Institutional Clash in Egypt
Via the NYT: Egyptian Judges Challenge Morsi Over New Power.
Egyptian judges rebelled Saturday against an edict by President Mohamed Morsi exempting his decrees from judicial review until ratification of a constitution, denouncing it as a bid for unchecked power and calling for a judges’ strike.
The condemnation came from an array of organizations. The Supreme Council of the Judiciary called the decree “an unprecedented attack on judicial independence” and urged the president to rescind it. A major association of judges, the Judges Club, called for a strike by courts across Egypt. The leader of the national lawyers’ association endorsed the call.
A judicial strike would be the steepest escalation yet in a political struggle between the country’s new Islamist leaders and the institutions of the old authoritarian government over the drafting of a new constitution.
Of course, griping and strikes will only go so far. The real question is whether the courts will attempt to nullify the edict issues by Morsi.
Of course, the courts have helped create this situation:
Because the court dissolved the Parliament, the judiciary was the last check on his power, and critics called the decree a step toward autocracy.
What set off the battle was the year-end deadline for the Constitutional Assembly chosen last spring to draft a new constitution. There had been rumors that the Supreme Constitutional Court was poised to dissolve the assembly in a ruling next Sunday. Top courts had already dissolved both an earlier Constitutional Assembly and the Parliament. All three bodies were dominated by Islamists, who have prevailed in elections, and many of the top judges harbor deep fears of an Islamist takeover.
The root of much of the problem in Egypt going back to the days after Mubarak was ousted is the lack of a new constitution. There needs to be an inclusive process by which a new constitution was established to provide the framework for a government post-regime change. Instead there was a minor tweaking of the existing constitution and a number of aconsitutional moves (first by the military, later by the courts, now by Morsi). They are playing the game without rules in Egypt.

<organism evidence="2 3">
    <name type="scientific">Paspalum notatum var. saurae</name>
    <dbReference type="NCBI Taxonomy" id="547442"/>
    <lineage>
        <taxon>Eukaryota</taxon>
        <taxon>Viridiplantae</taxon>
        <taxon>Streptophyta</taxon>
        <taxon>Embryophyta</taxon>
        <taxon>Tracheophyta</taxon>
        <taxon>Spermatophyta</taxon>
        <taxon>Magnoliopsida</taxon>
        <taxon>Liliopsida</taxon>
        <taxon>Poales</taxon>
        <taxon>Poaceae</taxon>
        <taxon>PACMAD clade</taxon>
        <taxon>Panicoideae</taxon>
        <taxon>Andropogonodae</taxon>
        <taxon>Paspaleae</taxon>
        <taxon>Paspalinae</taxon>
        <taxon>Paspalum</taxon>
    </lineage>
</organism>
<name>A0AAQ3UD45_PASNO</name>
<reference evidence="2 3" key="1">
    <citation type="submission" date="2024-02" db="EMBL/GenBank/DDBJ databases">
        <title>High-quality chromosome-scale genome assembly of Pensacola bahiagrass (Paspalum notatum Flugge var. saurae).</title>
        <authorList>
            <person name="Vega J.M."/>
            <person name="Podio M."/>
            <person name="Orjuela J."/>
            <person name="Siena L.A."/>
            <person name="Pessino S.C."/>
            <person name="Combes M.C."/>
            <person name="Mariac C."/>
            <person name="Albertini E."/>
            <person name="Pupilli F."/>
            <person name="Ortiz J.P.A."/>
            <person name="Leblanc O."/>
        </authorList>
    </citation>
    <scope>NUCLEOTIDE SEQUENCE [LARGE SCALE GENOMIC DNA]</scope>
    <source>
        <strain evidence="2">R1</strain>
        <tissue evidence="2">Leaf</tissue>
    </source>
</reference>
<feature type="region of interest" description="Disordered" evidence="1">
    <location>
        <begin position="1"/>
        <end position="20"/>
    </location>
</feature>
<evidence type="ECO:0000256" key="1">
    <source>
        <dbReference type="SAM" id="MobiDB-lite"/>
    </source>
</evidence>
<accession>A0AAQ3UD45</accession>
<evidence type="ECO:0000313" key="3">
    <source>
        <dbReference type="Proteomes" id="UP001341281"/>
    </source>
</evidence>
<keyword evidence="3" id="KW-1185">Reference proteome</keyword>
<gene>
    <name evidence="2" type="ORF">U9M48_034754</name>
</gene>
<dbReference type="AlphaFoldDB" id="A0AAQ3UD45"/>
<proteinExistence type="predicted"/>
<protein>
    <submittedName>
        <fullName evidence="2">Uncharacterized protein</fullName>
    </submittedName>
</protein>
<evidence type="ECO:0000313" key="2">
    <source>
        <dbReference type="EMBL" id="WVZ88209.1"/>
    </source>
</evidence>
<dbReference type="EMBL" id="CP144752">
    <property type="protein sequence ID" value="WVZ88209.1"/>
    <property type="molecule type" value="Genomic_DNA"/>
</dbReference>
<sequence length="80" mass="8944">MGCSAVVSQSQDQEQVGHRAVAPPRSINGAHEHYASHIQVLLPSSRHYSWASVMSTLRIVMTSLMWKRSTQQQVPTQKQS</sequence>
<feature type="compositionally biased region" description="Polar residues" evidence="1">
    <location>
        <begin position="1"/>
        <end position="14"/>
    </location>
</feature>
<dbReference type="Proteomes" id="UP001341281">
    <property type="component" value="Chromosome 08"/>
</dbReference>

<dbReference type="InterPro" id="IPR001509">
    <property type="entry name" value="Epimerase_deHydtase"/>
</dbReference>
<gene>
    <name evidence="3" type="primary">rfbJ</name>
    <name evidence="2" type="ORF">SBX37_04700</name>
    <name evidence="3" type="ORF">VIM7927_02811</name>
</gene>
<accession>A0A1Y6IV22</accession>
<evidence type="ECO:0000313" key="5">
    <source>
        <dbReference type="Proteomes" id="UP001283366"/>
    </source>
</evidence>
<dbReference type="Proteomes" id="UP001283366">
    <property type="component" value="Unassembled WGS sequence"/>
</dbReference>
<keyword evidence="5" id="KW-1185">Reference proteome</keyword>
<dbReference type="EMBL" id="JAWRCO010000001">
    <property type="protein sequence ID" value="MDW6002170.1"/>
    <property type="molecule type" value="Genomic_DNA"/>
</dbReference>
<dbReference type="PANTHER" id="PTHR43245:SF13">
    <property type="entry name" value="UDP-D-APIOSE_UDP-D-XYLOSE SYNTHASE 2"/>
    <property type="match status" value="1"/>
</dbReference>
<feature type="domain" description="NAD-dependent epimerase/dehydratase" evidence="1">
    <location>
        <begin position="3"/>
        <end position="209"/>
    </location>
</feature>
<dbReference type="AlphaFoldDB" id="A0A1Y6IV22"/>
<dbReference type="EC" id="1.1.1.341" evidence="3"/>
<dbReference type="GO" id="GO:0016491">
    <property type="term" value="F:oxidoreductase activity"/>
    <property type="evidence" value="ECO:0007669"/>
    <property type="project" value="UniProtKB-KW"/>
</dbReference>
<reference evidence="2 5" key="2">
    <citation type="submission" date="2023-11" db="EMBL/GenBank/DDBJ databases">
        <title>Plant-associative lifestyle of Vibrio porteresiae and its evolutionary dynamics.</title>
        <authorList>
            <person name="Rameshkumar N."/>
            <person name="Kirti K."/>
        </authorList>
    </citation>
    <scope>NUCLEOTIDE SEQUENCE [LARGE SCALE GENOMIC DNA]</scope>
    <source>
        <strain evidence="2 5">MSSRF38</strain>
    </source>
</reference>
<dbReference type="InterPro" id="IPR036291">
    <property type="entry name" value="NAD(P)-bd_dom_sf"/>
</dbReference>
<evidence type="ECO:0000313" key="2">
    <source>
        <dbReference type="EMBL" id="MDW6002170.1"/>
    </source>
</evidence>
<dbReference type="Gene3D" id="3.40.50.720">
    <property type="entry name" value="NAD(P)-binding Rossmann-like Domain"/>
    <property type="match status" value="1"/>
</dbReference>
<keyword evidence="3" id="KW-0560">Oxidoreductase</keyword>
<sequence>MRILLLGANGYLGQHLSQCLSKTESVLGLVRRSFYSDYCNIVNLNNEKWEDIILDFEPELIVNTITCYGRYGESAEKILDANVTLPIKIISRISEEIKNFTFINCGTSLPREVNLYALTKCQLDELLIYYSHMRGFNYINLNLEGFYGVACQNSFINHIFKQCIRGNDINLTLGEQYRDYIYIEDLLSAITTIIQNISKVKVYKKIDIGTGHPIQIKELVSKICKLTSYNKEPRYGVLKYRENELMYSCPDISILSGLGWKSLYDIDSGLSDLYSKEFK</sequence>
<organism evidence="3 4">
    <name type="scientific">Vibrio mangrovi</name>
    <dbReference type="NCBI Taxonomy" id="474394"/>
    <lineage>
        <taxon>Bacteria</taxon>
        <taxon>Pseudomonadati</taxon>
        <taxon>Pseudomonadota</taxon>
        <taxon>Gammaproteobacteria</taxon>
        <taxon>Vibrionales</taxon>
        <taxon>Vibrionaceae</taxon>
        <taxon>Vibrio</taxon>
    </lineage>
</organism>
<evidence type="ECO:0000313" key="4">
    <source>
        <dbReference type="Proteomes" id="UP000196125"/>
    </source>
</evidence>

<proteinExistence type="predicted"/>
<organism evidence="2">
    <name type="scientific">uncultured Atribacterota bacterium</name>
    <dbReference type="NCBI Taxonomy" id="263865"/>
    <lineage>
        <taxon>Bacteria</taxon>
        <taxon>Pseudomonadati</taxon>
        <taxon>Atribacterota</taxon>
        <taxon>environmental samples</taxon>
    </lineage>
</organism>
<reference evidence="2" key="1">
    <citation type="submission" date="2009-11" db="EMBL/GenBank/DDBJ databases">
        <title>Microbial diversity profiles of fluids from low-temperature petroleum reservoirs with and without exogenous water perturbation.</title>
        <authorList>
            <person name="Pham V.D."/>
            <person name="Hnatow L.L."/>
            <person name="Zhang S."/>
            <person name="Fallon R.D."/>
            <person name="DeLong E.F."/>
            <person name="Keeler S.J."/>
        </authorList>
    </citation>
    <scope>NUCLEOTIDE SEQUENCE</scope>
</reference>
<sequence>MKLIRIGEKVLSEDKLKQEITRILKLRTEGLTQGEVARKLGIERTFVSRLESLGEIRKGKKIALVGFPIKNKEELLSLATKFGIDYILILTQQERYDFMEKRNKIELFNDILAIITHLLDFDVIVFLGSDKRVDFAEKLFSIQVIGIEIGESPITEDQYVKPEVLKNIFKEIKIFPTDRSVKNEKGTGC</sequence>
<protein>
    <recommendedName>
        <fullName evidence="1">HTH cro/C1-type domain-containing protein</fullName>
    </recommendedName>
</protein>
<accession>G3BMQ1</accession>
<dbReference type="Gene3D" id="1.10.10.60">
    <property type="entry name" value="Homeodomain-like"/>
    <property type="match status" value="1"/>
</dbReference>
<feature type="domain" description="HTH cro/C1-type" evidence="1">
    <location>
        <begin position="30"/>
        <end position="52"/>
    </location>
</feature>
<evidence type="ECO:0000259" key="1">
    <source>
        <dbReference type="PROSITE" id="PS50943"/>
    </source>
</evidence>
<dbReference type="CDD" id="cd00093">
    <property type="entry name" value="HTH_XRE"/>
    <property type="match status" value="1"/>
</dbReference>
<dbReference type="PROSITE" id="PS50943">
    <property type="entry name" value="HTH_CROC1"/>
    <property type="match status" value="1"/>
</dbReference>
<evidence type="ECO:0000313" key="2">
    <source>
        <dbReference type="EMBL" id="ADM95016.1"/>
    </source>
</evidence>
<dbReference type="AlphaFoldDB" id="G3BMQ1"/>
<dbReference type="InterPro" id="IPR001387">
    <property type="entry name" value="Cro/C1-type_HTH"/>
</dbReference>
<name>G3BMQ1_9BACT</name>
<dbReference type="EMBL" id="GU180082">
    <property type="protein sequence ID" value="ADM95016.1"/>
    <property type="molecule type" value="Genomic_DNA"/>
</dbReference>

As I noted back in June: the Egyptian transition has been a mess that demonstrates the sequencing matters:
The more appropriate route for the transition would have been the calling of constituent assembly to write a new constitution that would have established the rule of the game going forward. Instead, the existing constitution was altered and then a quick move was made to first parliamentary and now presidential elections. These processes, which are essential for the establishment of a viable new governing system, were clearly not well thought out. The first round of the presidential election was a bit of a mess, and has led to one of the candidate being highly controversial and now the election of one-third of the parliament has been declared unconstitutional.
The current situation is just a the ongoing consequences of these poor choices.
I think, by the way, that Marc Lynch is correct regarding the current situation:
Morsi’s move should be seen in the context of Cairo’s intensely polarized, gridlocked politics rather than as some pure expression of Islamist intent. His power is more impressive on paper than in reality. But there is no real question that Morsi went too far: decrees changing the rules of the game and placing the executive above any appeal were dangerous and wrong when done by the SCAF, would have been dangerous and wrong if done by a President Shafik, and they are dangerous and wrong when done by Morsi. They should be reversed. But that will no more solve the underlying problems than last week’s Israel-Hamas ceasefire will solve the enduring problems of Gaza.
Clearly it is unhealthy for any hope of democratic evolution in Egypt for the executive to be issuing edicts of this nature, and I agree with Lynch that they should be reversed. However, it is truly unclear at the moment as to whether the edicts actually mean more power or not. I remain unconvinced that the military is still not the most powerful institution in Egypt and is simply letting the current situation play itself out to see how it out to position itself.